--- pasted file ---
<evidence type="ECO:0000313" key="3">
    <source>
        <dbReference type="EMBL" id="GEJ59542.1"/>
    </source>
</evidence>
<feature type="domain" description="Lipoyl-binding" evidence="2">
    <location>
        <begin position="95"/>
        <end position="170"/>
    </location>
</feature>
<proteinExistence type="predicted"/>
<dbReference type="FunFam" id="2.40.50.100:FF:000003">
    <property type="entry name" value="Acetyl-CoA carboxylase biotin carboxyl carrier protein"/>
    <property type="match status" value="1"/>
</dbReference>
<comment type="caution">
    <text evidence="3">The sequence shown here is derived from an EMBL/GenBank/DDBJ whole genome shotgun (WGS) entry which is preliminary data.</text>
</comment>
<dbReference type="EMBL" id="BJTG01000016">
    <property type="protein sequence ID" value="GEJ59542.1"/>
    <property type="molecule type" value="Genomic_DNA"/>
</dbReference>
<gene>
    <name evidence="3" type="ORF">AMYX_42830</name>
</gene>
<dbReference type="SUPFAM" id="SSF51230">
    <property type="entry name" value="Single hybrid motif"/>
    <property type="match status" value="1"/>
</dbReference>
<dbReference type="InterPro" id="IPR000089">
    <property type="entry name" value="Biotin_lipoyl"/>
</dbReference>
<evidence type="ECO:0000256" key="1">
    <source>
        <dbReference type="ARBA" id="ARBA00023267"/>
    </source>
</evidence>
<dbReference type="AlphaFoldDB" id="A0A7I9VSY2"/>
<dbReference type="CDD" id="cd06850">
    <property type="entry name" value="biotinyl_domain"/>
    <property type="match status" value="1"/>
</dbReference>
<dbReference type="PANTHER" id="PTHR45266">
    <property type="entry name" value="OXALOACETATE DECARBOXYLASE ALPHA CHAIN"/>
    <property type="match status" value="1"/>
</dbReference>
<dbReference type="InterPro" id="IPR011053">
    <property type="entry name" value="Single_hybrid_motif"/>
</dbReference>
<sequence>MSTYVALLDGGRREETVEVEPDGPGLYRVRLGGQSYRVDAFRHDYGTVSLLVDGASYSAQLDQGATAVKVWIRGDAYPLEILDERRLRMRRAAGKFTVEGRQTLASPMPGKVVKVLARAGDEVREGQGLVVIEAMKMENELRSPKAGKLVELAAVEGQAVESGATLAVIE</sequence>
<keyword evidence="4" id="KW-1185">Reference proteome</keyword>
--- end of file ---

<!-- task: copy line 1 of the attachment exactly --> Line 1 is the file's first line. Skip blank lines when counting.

<evidence type="ECO:0000313" key="3">